Effect of Global Warming on Different Climates

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  • Created by: Megan
  • Created on: 29-04-14 10:09

Monsoon Climate

Global warming will intensify the monsoon in the same way as it is boosting the power/nuber fo storms globally. Monsoon rains are more intense from 1981-2000 than they were in the 1950's and '60's and their frequency has increased 10% since the then, with sever rain frequency doubling over the same period

THis may benefit people who heavily rely on the monsoon to supporrt their argiculture. However, they are perilous, causing landsldides and flashfloods. In 2002, surging floodwaters in the monsoon killed 800 people in Bangladesh, India and Nepal, dispalcing millinos of people. Floodng will also lead to crop damage with drastic effects on agriculture and food security. In 1994, the Un's IPCC warned that global warming could intensify adn increase the variability of the monsoon and recent analysis of the Indian climate has revelaed that monsoons rains are getting heavier.

By 2100, India will experience a 3-5dc temperature increase and 20% rise in all summer monsoon rainfall. In other areas of India, drougght will occur as the climate pattersn change. Changes to the water cycle, particularly in regions strongly influenced by water based ecosystems, could also cause an increase in water bourne diseases such as Cholera and Malaria

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Knock on Effects

There will be knock-on effects elsewhere. Severe drougght conditions will increasingly encroach into the southern parts of Australia and west Indonesia as moisture is drawn away from Southern regions to feed the monsoon. THe spread of drouguht is most damaging in summer when agriculture is most vulnerable - secondary effects might include food shortages and wildfires.

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Effects on the British Isles

...most changes tend to focus on speculation about a new, more mediterranean climate. In reality, its likely to be more varied as Britain's climate is affected by its location on the edge of Europe and influence of the North Atlantic Drift.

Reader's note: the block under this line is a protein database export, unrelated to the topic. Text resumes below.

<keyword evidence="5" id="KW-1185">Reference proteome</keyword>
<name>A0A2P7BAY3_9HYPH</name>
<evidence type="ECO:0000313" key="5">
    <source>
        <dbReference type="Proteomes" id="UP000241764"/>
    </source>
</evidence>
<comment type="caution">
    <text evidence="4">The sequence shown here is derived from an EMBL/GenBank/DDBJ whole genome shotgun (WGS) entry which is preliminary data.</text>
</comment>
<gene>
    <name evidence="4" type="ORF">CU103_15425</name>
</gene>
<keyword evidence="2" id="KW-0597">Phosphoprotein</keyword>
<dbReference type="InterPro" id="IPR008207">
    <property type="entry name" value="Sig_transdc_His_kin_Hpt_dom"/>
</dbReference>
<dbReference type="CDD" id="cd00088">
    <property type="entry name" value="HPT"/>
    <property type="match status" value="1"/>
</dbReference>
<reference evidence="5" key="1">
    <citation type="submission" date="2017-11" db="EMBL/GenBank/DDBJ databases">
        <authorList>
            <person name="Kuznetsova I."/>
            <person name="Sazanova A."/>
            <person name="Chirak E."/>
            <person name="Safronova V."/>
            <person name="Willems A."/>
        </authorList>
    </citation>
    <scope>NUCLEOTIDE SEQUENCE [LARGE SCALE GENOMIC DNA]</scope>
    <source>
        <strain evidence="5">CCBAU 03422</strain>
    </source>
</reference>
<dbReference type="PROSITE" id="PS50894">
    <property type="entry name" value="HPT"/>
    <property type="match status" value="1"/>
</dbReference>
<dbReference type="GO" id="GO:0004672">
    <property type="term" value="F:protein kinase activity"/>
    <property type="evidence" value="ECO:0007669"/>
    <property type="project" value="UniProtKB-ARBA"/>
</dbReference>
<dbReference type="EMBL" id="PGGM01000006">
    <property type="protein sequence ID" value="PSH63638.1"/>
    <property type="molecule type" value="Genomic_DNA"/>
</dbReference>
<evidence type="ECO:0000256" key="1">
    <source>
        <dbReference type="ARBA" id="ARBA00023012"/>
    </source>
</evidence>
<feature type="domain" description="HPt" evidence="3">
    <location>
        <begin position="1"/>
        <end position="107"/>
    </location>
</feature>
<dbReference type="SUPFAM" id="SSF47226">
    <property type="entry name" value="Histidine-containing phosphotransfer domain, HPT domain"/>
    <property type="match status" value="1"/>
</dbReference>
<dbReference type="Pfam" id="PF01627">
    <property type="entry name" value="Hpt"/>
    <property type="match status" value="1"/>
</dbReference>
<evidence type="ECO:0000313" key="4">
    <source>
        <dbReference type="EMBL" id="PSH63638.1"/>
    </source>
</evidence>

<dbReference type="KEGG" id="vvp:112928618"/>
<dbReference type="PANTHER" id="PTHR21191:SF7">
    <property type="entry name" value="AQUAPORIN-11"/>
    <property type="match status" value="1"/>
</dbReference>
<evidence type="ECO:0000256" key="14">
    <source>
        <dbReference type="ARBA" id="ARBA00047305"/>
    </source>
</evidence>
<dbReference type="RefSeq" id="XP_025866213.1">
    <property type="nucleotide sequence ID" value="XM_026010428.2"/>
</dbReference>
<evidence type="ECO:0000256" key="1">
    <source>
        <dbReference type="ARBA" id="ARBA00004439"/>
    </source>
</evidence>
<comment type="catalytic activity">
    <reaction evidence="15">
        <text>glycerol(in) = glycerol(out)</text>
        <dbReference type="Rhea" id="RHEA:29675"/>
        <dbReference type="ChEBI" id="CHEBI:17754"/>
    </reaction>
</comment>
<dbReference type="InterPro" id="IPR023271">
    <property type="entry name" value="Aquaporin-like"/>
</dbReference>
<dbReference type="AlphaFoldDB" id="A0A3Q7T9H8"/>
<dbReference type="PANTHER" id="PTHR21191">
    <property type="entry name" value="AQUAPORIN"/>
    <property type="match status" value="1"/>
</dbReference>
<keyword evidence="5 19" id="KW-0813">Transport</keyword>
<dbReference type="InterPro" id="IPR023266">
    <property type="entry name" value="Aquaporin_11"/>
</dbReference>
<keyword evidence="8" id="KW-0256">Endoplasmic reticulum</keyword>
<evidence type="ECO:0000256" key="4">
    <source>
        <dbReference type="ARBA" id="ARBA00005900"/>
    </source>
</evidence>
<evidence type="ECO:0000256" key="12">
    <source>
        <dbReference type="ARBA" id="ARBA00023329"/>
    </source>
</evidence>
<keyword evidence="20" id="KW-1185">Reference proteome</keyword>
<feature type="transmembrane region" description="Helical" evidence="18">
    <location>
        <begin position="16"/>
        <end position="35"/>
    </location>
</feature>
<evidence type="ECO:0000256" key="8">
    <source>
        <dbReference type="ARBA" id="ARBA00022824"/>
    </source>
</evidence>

Evidence:

  • The total number of cold days has fallen from 15-20% per rear prior to the 20th century to only 10% per year in recent years.
  • 4 out of 5 warmest years recorded were in the 1990s
  • THe 1990s was the warmest decade of the last millenium and 1998 was the warmest year globally - 2006 was the warmest year on record. 1995 saw the most hot days in 225 years

The annual average temeprature ooks set to rise by 2-3.5dc by the 2080's, with the south and east of the UK experiencing the largest rise. Most of the warming will be in summer and autumn, where temperatures in the south-east could rise by as much as 4/5dc on average. Precipitation in winter could increase by 10-35% but the summer will see less precipitation than we see now, a reduction could be 30-35%. The largest changes are predicted for the Southern and eastern parts of England and smallest changes in Northwest Scotland. Snow may delcine 60% in Scotland and 90% elsewhere

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Effects on the British Isles

High Temperatures:-

  • Greater soil moisture deficit in summer will affect the type of crops/trees that can survive
  • Loss of native species especially combined with less rainfall - plants could grow further north but cereals could be hit by drier summers
  • A longer grrowing season - more grass for dairy and beef cattle
  • More mild winters and longer, warmer, drier summers - more pests and disease but also benefits the tourism industry
  • reduced snow cover in winter -> less skiing

Wetter Winters, Rise in Sea Level, Gales and Storm Surges:-

  • Benefits water supplies
  • more losses due to storms and flooding
  • more flooding especially in estuaries
  • Major impact on housing, industry, farming, energy, transport and wildlife
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